# Curious about composite of polynomials

I've recently been looking at the relationships between divisibility of polynomials and their degrees. This following idea has eluded me for a while.

Suppose $p$ and $q$ are polynomials in $F[X]$ for $F$ a field, with $p$ irreducible. If $d$ is another irreducible polynomial that divides $p(q(X))$, then how can you conclude that the degree of $p$ divides the degree of $d$?

I've whittled it down as much as I can. If $p$ has degree $n$ and $q$ has degree $m$ then $p(q(X))$ has degree $nm$, and if $p(q(X))=d(X)f(X)$, where $\deg(d)=a$ and $\deg(f)=b$, then $nm=a+b$. Then it's enough to show $n$ divides either $a$ or $b$, but I'm not sure how to see that, or why irreducibility of $p$ and $d$ are a factor. I thought maybe if I assume neither is divisible by $n$, I could find a contradiction, but I did not see anything immediate.

Thanks.

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## 1 Answer

Hint (assuming that you have done some field theory): Let $\alpha$ be a zero of $d(x)$ in some extension field of $F$. Because $d(x)$ is irreducible, we know that $\deg d(x)=[F(\alpha):F]$. Show that $p(x)$ is a minimal polynomial of $q(\alpha)\in F(\alpha)$, and...

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Jyrki, Here's a +1 for you to prevent deletion again. @Clara: please don't delete your questions after you got an answer. Jyrki spent some time thinking about your problem and giving you an indication of how to solve it. So it is somewhat impolite to delete the records of that. – t.b. Nov 17 '11 at 18:19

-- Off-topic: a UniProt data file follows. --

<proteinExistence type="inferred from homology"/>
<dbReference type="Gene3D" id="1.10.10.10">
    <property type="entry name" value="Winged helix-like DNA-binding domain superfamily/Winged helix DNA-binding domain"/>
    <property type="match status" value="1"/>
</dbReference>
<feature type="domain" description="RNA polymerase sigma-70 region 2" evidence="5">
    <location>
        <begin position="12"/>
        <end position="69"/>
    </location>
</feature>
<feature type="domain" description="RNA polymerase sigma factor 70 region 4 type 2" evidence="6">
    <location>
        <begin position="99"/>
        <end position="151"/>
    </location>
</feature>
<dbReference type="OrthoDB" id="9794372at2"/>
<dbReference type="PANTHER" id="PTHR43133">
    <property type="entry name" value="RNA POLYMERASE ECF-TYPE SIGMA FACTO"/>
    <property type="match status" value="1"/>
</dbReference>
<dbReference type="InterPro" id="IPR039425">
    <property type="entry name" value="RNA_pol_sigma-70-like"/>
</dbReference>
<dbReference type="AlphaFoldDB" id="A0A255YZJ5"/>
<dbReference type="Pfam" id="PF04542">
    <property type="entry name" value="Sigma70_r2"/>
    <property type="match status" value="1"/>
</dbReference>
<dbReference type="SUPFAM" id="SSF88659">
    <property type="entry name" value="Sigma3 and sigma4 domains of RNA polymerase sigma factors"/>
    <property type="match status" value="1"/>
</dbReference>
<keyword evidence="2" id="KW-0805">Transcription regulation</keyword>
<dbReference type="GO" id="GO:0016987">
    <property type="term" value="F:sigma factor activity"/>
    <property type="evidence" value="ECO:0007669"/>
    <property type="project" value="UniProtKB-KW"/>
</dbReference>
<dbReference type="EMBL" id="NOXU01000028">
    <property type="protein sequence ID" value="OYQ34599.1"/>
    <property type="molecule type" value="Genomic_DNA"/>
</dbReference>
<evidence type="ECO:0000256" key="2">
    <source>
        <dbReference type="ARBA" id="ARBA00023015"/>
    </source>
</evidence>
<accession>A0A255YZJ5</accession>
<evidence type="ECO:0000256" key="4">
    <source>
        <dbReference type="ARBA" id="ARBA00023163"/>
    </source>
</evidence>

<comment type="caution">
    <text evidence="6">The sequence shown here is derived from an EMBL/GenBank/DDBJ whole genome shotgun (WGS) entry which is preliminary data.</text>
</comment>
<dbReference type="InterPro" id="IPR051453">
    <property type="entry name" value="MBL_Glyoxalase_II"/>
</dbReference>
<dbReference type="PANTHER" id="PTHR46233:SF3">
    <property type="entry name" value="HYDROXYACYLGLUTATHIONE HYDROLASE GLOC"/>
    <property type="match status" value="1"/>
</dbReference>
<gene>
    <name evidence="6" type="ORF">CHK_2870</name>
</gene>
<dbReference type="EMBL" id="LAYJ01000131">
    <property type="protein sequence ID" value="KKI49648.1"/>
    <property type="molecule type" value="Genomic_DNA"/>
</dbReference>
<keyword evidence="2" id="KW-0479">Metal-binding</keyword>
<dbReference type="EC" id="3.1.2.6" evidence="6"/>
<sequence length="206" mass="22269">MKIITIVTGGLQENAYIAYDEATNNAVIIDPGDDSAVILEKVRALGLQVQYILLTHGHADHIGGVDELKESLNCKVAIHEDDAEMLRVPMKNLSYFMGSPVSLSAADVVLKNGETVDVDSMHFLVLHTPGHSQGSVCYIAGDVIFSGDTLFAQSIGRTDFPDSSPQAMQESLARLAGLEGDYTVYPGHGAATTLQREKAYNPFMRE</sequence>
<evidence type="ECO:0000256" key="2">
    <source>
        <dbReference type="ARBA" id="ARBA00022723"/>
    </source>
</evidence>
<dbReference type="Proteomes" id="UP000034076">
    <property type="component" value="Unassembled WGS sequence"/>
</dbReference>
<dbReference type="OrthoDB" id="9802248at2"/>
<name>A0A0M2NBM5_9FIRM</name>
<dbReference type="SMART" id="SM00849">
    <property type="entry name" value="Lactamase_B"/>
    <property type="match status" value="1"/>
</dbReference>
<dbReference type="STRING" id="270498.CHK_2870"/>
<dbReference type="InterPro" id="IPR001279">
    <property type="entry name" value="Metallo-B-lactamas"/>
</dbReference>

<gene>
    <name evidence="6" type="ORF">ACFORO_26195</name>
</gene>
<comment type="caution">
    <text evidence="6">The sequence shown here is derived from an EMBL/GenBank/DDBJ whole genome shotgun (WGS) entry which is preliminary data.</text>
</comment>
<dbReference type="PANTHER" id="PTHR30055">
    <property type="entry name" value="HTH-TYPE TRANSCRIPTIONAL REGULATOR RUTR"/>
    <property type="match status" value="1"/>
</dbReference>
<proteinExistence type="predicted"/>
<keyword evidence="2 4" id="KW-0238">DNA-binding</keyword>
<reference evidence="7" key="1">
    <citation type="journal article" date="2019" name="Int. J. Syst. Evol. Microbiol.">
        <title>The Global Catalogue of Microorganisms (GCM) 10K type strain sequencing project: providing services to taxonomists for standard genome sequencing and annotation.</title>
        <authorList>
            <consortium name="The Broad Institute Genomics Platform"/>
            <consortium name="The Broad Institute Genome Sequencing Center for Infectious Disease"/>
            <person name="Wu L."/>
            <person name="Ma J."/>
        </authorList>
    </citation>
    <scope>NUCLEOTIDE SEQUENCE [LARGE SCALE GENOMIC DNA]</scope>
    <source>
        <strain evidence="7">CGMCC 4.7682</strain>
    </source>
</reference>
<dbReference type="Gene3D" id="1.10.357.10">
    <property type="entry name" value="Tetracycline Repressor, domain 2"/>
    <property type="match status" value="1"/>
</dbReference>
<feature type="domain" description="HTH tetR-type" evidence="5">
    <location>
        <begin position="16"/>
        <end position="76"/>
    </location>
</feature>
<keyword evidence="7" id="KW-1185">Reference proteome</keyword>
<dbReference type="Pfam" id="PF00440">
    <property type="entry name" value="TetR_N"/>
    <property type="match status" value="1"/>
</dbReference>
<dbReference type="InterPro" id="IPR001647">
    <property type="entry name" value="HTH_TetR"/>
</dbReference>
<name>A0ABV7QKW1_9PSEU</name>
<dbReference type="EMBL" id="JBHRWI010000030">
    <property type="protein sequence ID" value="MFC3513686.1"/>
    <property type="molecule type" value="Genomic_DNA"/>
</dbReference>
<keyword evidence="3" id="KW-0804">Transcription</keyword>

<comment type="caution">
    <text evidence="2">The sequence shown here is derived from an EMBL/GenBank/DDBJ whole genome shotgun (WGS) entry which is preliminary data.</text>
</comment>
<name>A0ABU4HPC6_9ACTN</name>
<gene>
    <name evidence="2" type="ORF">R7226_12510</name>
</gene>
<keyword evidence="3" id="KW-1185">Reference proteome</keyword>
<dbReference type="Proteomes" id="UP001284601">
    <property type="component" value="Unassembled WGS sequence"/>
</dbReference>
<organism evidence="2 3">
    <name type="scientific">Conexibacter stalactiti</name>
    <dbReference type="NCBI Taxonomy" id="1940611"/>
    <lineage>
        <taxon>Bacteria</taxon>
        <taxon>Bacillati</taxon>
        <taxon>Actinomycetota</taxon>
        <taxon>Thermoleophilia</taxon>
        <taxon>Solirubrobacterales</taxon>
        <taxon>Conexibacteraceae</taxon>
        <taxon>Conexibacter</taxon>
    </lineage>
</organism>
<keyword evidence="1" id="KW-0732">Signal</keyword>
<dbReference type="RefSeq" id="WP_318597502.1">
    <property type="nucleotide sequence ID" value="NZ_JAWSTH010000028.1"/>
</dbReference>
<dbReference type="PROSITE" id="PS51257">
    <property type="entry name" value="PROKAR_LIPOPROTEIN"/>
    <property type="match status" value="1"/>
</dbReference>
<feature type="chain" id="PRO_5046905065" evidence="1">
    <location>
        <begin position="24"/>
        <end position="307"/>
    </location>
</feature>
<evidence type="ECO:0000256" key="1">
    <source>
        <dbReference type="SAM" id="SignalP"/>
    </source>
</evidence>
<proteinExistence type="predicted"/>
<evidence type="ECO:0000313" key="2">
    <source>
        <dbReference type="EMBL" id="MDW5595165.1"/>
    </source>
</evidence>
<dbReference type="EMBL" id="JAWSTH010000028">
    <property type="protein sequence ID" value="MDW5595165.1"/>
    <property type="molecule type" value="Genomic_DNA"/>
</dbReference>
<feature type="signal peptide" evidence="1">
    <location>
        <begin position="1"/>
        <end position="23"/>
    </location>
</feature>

@t.b. Clara is obviously a new user, so probably just a misunderstanding. – Jyrki Lahtonen Nov 17 '11 at 18:54
@Clara: Just before you deleted the question, I was about to suggest that you should write up your argument in detail, and post it as an answer! That way you would get more feedback about your solution, also upvotes, and comments from several users. Some of them more knowledgable than me. That would have helped you even more. Also IMHO your question was very much ok, and nothing to be ashamed of. You even solved it yourself, and deserve a bit of credit for that! What to do, is, of course, strictly your call :-) – Jyrki Lahtonen Nov 17 '11 at 18:58
Oh, I'm sorry. I thought since it looked trivial in comparison to most other questions I should just get rid of it. Thanks for thinking about it! – Clara Nov 19 '11 at 9:47